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Dissonant terror with a dash of beauty - 95%

OmegaMitch, September 24th, 2009

One song. Twenty-two minutes and twelve seconds. And not one second is wasted. Right from the start, Deathspell Omega immerse you in their dissonant terror and never let up until the track ends. This one song, "Chaining The Katechon", is a meaty slab of some of the most sinister Black Metal I have ever heard, crammed into one massive track with not a dull moment.

The passages weaved in this dark epic range from sheer horror and chaos to scarred beauty with an underlying tone of dissonance, not unlike some passages from Mastodon's songs such as Siberian Divide or Quintessence, though dissonance is the only similarity as Deathspell Omega's unique void is undoubtedly Black Metal. From the minor progressions to the precision blast beats to the piercing riffs, this is a Black Metal release at heart.

But please, don't lump this in with the familiar Black Metal formula, whether it be the grim and frostbitten feel of Darkthrone, the atmospheric nature-worship of Wolves In The Throne Room, the breakneck blastbeats of Dark Funeral, the symphonic gloss of Dimmu Borgir... No, Deathspell Omega have something unique that is completely their own, a bold anchor firmly rooted on fresh ground within Black Metal and "Chaining The Kacheton" roots that anchor even deeper by creating something that is bold and striking in refreshing ways. This is twenty-two minutes and eleven seconds of some of the most challenging Metal I've heard in a while, something that will take more than its moneys worth in plays to digest, not because it's incomprehensible, but because there is just so much sheer brilliance and creativity packed in here. Hell, even the lyrics and concept are interesting.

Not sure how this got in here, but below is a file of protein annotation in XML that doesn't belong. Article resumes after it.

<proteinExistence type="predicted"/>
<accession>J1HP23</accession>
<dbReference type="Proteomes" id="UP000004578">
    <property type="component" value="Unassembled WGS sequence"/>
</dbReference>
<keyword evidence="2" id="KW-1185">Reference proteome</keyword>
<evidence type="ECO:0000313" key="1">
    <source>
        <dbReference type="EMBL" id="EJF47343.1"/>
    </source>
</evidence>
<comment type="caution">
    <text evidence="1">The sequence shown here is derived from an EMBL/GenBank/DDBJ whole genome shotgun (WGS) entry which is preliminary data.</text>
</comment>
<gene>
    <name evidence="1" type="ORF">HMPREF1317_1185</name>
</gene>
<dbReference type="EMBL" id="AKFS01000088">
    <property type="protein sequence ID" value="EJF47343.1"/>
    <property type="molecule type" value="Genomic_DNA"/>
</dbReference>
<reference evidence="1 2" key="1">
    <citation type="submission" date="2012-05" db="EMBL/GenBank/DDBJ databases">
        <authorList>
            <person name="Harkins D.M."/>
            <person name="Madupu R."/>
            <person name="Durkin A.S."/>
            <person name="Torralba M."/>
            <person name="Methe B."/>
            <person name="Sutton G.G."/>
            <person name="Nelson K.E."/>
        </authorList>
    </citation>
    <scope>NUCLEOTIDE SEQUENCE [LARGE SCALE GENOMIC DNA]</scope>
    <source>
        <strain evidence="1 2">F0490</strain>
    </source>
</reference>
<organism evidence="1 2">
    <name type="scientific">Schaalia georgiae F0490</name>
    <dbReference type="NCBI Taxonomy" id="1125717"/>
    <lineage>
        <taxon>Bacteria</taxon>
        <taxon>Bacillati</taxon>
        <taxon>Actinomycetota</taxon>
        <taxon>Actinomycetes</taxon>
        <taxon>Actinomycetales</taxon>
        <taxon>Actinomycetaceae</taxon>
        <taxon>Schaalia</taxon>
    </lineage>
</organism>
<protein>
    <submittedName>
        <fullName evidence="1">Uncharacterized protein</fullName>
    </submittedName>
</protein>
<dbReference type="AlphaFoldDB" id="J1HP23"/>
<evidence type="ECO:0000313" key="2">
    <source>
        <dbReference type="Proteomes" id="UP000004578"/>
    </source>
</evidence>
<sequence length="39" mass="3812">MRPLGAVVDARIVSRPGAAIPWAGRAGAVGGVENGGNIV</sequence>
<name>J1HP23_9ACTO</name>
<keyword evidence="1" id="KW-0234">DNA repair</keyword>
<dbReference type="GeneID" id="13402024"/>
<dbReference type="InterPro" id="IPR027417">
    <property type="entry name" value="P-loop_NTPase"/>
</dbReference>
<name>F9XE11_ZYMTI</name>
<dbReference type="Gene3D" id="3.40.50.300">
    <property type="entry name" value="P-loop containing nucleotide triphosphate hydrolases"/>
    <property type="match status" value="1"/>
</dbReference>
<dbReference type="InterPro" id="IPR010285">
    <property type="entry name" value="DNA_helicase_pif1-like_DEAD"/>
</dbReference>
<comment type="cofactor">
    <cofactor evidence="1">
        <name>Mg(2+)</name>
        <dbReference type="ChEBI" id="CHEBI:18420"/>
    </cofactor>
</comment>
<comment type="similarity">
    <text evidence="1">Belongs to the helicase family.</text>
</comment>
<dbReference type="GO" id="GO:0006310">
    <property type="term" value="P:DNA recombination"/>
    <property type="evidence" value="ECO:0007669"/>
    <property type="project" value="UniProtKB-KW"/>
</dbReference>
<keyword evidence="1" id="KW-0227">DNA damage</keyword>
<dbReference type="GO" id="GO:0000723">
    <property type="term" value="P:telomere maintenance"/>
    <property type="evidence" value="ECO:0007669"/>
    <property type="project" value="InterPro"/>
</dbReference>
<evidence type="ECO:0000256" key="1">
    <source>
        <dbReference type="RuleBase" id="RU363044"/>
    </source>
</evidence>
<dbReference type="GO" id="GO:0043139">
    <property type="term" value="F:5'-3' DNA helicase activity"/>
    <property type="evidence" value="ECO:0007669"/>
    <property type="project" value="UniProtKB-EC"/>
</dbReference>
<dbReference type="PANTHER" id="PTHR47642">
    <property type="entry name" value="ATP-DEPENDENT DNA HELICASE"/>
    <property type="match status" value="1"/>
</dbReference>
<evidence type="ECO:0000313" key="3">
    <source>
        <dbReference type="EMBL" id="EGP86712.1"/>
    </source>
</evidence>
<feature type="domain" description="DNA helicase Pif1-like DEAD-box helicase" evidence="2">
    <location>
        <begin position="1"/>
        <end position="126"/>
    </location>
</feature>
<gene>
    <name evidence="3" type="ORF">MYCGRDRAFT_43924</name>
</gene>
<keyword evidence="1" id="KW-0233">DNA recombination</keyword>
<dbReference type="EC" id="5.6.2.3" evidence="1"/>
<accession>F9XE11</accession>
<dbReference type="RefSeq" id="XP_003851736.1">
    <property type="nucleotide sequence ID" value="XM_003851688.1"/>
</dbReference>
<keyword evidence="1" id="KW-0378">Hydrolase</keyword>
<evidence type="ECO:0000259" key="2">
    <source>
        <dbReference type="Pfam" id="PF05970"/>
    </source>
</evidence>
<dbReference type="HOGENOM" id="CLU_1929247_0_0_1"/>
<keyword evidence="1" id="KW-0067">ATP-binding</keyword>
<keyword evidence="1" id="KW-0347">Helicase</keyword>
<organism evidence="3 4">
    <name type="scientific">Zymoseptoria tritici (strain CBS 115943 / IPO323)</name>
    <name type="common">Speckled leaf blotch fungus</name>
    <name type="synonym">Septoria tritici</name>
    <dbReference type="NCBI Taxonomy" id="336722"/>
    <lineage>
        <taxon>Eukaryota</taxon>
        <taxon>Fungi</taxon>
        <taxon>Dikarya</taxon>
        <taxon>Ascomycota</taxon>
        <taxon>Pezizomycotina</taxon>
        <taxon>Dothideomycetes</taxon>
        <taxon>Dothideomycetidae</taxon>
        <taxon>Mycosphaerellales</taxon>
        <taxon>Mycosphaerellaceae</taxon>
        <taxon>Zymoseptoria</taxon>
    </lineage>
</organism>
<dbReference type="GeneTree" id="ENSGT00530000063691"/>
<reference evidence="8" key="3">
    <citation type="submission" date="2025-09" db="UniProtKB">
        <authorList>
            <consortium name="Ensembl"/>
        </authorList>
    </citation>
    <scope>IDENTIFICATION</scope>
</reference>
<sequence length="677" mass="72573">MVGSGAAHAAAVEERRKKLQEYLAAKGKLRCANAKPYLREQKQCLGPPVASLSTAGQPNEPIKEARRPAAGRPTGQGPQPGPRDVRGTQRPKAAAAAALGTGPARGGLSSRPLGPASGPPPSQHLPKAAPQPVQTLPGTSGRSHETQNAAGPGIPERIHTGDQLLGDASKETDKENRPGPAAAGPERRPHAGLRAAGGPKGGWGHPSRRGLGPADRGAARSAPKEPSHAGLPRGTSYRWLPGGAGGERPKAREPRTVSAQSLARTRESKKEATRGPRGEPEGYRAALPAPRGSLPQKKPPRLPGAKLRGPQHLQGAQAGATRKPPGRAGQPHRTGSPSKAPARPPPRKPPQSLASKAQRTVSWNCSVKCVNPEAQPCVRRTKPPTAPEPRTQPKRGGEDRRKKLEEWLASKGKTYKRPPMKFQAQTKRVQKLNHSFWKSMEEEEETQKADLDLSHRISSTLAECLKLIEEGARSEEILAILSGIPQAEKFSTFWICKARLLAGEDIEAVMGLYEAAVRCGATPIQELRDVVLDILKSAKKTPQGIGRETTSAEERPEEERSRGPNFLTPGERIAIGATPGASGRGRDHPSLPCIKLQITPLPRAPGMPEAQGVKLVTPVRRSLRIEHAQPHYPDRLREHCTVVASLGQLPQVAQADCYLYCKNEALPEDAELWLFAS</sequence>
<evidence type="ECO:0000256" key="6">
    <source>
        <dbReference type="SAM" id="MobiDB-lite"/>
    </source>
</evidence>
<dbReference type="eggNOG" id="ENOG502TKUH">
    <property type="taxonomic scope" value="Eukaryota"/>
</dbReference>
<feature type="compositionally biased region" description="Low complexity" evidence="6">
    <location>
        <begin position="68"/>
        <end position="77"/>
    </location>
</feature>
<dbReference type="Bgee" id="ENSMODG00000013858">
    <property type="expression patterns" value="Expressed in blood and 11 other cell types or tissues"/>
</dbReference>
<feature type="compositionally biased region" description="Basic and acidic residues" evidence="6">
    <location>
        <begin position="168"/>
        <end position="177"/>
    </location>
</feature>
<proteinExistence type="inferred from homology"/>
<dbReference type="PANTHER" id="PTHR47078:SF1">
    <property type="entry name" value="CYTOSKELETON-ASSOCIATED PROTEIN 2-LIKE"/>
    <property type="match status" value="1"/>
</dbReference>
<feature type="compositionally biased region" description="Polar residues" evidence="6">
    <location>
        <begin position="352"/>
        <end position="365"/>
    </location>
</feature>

Really, the only fault here lies in a quality vs quantity issue, where the quality is so high that the lack of quantity hurts all the more. Regarding the actual music provided, it can feel like the song has distinct movements, like they could have taken a couple conceptually-similar songs and stuck them together, though this is only apparent because a few pauses are a slightly longer than I felt they should have been, and is quickly forgotten as the music engulfs you.

In the end, Deathspell Omega have something wonderful on their hands, more vile and dissonant than anything I've heard in a long while, yet completely musical and at times, beautiful. The fact that this is an EP hints at what their next full-length album will sound like, and until it arrives to reign its inevitable maelstrom on us, Chaining The Katechon will remain a fascinating piece of Black Metal work for many plays to come.